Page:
Amazon RDS - are the DBA's days numbered?



Well it seems the unstoppable rise of anything with cloud in the title continues. This week we've been looking into what Amazon's offering's could be used for when hosting Oracle with a view to possibly hosting something in it. I wanted to get some visibility of what doing this will really mean for the lowly DBA.

First up lets gets some terms defined in plain english rather than marketing speak. There seem to be 3 main offerings from cloud service companies - these are:

Iaas (infrastructure as a service) - This is just a box at the end of a network connection - from a DBA point of view you just ssh to some other server 'in the cloud' - it really appears to be no different than a box under your desk. Just think of it as a (very) remote VM

Paas (platform as a service) - This is when the supplier provides a database shell to you to which you have most (but not all) rights to do things to it. In this case for example you don't create the database via 'create database' or dbca - you use an amazon api/wizard to do it

Saas (software as a service) - This is when the supplier provides a whole working application that you just use - for oracle database there isn't really a direct offering of a database related topic - but an example from the equivalent oracle cloud would be them hosting an Oracle HR app for you and you just use the HR app without ever doing any kind of 'infrastructure' admin

Hopefully that makes that topic a little clearer.

Now in amazon speak Iaas is called EC2 (elastic computing cloud - E and then two C's - you see what they did with the name there.....) Paas is known as RDS (relational database service) and they actually offer 4 database types here - mySQL,Postgres,SQL Server and of course Oracle.

A quick screenshot of that shows all the services that can be used from Amazon is shown below - i just picked out EC2 and RDS



Still with me so far....?

We were looking into the RDS model as it just makes the whole licencing thing easier - you can just choose to use 'Amazon' Oracle licences and pay a small additional % on the costs to cover that.

So what does creating a 'database platform' look like when done through RDS?

First up we choose which db we want to create - I'm choosing Oracle (of course...)


 I then decide to use standard edition 1 (as i wanted to keep the costs down) - however it looks like from the next screen that there is a 'free' version you can use while finding your feet with the software (initially i didn't realise this was possible)  - i stuck with SE1 anyway at this point.




 The 'yes' option means you can use 'Multi-AZ deployment' (dataguard) and 'Provisioned IOPS storage' for better and more consistent IO. As I'm just playing i chose the no option.


On the next screen we then define some basics about the database







There are a few options here to choose from - including the version you want to run (various patch version of 11.2 is the only choice - so no 12c and nothing earlier), there are multiple 'sizes' to choose from - for my test i chose 'micro.AZ and IOPS i already mentioned - allocated storage i set to 10GB (the minimum). I then chose a db name and a 'master' username and password.

Now onto the final screen for some advanced settings

The network and security bits i'm ignoring for now for my test. The database options bit is slightly confusing - the dbname here is the actual oracle db name i assume (the previous screen is essentially a tnsnames alias i guess). The parameter/option groups give only one choice for SE1 - but these are essentially a default set of init.ora parameters and a choice os some preinstalled options (not directly related to licence options it would seem - there is a list here and it's stuff like apex/statspack.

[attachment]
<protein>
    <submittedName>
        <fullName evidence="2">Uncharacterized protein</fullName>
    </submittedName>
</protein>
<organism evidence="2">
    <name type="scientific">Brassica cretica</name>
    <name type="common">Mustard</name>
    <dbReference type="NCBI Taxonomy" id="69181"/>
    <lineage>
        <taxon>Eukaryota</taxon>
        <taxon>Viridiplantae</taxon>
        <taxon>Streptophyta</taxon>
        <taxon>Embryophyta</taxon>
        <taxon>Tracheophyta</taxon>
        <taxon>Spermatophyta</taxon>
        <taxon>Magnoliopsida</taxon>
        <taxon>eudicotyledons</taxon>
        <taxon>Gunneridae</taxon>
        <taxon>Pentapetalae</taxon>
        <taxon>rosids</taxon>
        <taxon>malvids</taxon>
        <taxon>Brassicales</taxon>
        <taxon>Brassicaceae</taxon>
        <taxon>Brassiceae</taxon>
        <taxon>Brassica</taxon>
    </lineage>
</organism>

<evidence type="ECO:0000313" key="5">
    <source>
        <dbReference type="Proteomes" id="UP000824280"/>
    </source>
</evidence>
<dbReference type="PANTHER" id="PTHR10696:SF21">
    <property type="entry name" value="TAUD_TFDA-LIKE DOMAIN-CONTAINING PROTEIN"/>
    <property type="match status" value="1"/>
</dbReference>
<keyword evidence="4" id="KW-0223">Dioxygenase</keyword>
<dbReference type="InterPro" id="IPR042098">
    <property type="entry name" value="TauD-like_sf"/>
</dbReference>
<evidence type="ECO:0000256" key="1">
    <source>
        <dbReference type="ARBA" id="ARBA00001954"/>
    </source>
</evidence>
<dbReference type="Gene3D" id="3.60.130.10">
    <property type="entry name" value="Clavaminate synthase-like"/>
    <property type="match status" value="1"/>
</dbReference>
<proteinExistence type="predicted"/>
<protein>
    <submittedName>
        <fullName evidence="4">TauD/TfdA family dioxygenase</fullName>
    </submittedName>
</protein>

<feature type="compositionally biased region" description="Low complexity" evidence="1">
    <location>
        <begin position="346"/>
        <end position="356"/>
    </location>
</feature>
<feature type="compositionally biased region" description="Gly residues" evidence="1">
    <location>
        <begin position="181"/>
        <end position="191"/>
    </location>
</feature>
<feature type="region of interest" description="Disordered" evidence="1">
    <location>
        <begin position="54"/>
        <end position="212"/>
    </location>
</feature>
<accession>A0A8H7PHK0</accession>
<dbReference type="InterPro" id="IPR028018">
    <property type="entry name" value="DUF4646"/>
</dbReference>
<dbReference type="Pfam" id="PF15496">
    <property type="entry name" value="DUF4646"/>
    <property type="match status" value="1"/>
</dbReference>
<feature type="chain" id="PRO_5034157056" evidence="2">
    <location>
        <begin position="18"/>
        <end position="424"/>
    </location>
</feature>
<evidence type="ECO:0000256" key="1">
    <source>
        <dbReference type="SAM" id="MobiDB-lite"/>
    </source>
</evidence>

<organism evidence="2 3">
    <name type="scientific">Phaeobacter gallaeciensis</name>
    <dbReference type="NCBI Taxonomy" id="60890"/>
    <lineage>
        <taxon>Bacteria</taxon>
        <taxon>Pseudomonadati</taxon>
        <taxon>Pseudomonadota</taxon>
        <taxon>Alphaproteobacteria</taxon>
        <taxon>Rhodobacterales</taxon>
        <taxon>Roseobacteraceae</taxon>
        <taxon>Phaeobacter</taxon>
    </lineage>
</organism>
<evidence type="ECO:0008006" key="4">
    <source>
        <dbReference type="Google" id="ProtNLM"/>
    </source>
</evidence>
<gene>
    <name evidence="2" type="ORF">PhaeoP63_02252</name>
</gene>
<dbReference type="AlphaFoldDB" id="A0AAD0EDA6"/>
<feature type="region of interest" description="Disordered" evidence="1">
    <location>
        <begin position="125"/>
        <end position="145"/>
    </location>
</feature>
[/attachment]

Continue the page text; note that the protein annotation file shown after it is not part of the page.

Backup speaks for itself, maintenance i guess refers to Amazon applying cpu/psu patches automatically for you.

So now i click the
button

And i get this screen


Clicking on the green link at the top i see this in the list

Which eventually becomes




So something is created.......

expanding the details i see


The red bit is saying i don't have access to the db from anywhere - so lets fix that - i create a new security group saying the ip range 0.0.0.0/0 (i.e. anyone anywhere) can access this

So now that is in place in theory i can connect to it from my laptop.........

Lets try that - the information i need to connect is :

The 'endpoint' - which we can find from the RDS summary screen (the really long dns name), the port (good old 1521) and the SID - which i left as the default ORCL

If we put that together we get

sqlplus admin_user_name_we_chose@(DESCRIPTION=(ADDRESS=(PROTOCOL=TCP)(HOST=endpoint-name)(PORT=1521))(CONNECT_DATA=(SID=ORCL)))




And it only goes and works first time......

DBA's we are screwed long term - start retraining now which we still have time........ (or get a job at a cloud provider :-))

I'll follow this up with some more details about RDS when i drag myself out of panic I'm now in......



1 comments:

  1. Interesting way of seeing it, but I don't understand why the DBA days should be over? I think the database cloud is the best thing next after the invention of the wheel :) Do you really think that using a public cloud provider is for everyone? Maybe for small and possible mid sized companies. There is so many issues, primary network latency. In my reality (as a DBA :) ) I see lots of private / Hybrid (oracle) clouds been installed by semi big companies and beyond. As long as there is databases there will definitely be DBAs (in some form).

    So my advice to you; Stop panicing :)

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